Further fueling speculation that the plane crash was a strike at the heart of Wagner, among those
aboard was a top Prigozhin associate, Dmitry Utkin, according to the civil aviation authority. Utkin’s
call sign was Wagner, which became the company’s name.
The crash also came the same week that Russian media reported that Gen. Sergei Surovikin, a
former top commander in Ukraine who was reportedly linked to Prigozhin, was dismissed from his
post as commander of Russia’s air force.
Prigozhin was long outspoken and critical of how Russian generals were waging the war in Ukraine,
where his mercenaries were some of the fiercest fighters for the Kremlin.
For a long time, Putin appeared content to allow such infighting — and Prigozhin seemed to have
unusual latitude to speak his mind.
But Prigozhin’s brief revolt raised the ante. His mercenaries swept through the southern Russian city
of Rostov-on-Don and captured the military headquarters there without firing a shot.
They then drove to within about 200 kilometres (125 miles) of Moscow and downed several military
aircraft, killing more than a dozen Russian pilots.

Putin first denounced the rebellion — the most serious challenge to his authority of his 23-year rule
— as “treason” and a “stab in the back.”
He vowed to punish its perpetrators — and the world waited for Putin’s move, particularly since
Prigozhin had publicly questioned the Russian leader’s justifications for the war in Ukraine, seen as a
red line.
But instead Putin made a deal that saw an end to the mutiny in exchange for an amnesty for
Prigozhin and his mercenaries and permission for them to move to Belarus.
Now many are suggesting the punishment has finally come.
“The downing of the plane was certainly no mere coincidence,” Janis Sarts, director of NATO’s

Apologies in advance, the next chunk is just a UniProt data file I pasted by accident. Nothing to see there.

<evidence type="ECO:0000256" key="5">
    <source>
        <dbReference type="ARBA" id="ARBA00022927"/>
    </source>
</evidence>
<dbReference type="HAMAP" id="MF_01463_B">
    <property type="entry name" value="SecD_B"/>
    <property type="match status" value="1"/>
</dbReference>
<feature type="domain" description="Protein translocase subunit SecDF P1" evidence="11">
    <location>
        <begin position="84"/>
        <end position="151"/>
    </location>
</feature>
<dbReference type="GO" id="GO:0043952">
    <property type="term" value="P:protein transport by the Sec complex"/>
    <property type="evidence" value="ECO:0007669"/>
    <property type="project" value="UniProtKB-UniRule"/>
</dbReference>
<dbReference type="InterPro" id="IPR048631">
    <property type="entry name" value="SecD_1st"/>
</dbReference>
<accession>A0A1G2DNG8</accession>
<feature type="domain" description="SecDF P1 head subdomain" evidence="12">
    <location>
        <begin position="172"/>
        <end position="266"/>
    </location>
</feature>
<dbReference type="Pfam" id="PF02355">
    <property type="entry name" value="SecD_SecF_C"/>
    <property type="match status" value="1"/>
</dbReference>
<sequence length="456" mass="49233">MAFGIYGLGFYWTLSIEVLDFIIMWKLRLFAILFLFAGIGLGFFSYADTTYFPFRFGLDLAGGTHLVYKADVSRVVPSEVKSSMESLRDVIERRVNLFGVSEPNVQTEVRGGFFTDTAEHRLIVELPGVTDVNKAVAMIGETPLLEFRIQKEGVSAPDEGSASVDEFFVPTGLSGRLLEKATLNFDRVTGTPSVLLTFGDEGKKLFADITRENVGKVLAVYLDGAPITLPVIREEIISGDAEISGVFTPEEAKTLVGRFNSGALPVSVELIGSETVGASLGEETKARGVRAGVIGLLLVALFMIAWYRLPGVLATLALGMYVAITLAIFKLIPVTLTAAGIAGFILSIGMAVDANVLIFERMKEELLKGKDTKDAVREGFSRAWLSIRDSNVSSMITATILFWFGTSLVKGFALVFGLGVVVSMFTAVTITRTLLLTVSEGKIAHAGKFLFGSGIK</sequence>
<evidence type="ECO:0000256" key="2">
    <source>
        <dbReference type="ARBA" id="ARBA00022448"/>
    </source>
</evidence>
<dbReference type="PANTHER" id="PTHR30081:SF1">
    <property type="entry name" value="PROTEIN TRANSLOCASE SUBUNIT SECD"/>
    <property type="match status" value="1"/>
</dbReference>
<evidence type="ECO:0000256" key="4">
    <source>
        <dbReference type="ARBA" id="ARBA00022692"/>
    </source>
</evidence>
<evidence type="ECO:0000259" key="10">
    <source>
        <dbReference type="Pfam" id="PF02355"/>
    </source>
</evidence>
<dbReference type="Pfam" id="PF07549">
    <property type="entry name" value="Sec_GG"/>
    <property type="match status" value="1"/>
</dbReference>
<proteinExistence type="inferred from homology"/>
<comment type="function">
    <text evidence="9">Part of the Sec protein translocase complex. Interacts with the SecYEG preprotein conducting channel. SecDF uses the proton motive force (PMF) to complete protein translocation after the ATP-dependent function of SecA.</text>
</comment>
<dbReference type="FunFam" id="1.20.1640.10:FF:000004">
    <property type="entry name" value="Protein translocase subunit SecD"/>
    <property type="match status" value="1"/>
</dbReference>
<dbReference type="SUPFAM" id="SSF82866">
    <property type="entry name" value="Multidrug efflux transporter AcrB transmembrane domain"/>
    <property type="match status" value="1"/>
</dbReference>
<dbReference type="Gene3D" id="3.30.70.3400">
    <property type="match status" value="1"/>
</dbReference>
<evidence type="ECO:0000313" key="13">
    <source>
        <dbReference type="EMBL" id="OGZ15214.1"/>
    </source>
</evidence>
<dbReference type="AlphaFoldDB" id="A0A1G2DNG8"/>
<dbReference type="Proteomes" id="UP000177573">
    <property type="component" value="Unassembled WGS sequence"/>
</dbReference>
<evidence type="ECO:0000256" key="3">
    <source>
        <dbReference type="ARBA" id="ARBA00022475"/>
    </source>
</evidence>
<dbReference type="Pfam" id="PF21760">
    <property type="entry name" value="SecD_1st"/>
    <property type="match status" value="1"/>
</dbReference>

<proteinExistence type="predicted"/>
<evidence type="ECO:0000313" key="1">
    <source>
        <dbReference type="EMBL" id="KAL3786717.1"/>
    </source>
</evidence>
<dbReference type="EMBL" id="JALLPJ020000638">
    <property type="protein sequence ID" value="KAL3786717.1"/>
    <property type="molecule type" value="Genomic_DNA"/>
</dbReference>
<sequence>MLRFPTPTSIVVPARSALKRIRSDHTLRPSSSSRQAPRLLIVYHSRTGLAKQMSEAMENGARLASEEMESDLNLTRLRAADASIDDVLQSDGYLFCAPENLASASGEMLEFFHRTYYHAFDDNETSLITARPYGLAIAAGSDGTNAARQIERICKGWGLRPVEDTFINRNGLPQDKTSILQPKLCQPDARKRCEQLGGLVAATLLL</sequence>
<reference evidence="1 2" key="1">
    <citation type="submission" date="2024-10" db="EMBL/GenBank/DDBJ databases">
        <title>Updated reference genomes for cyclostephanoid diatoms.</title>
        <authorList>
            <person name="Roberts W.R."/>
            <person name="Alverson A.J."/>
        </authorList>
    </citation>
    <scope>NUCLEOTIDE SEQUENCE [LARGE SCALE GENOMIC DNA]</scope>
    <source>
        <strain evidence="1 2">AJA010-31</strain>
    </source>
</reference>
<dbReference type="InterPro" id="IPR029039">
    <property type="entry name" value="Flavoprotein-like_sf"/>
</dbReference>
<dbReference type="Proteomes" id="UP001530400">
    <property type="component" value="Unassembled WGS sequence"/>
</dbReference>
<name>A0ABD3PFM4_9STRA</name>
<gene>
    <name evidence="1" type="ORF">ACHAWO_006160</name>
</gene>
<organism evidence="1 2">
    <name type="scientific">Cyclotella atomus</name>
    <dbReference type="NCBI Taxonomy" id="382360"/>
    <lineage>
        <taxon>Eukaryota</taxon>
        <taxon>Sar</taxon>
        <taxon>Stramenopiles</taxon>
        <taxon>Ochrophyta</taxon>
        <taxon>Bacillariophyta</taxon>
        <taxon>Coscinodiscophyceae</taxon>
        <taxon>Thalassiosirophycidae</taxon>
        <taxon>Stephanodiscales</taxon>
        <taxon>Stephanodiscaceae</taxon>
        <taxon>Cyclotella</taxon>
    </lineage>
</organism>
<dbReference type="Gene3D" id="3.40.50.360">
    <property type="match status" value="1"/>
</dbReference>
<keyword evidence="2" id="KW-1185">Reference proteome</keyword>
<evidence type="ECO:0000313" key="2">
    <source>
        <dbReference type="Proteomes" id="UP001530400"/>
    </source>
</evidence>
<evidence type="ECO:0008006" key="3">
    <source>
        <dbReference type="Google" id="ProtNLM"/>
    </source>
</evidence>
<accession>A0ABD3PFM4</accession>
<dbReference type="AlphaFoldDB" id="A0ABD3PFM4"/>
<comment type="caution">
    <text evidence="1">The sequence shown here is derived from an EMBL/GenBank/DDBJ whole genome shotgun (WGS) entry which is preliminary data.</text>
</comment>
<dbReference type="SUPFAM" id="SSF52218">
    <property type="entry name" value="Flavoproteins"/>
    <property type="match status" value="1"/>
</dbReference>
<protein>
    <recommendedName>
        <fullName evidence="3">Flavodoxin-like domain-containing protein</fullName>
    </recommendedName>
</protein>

Strategic Communications Centre of Excellence, told Latvian television.
Even if confirmed, Prigozhin’s death is unlikely to have an effect on Russia’s war in Ukraine.
His forces fought some of the bloodiest battles over the last 18 months, but pulled back from the
frontline after capturing the eastern city of Bakhmut in late May.
After the rebellion, Russian officials said his fighters would only be able to return to Ukraine as part
of the regular army.
The Institute for the Study of War argued that Russian authorities likely moved to eliminate
Prigozhin and his top associates as “the final step to eliminate Wagner as an independent
organisation.”
Flight tracking data reviewed by The Associated Press showed a private jet that Prigozhin had used
previously took off from Moscow on Wednesday evening, and its transponder signal disappeared
minutes later.
Videos shared by the pro-Wagner Telegram channel Grey Zone showed a plane dropping like a stone
from a large cloud of smoke, twisting wildly as it fell, one of its wings apparently missing.
A freefall like that occurs when an aircraft sustains severe damage, and a frame-by-frame AP analysis
of two videos was consistent with some sort of explosion mid-flight.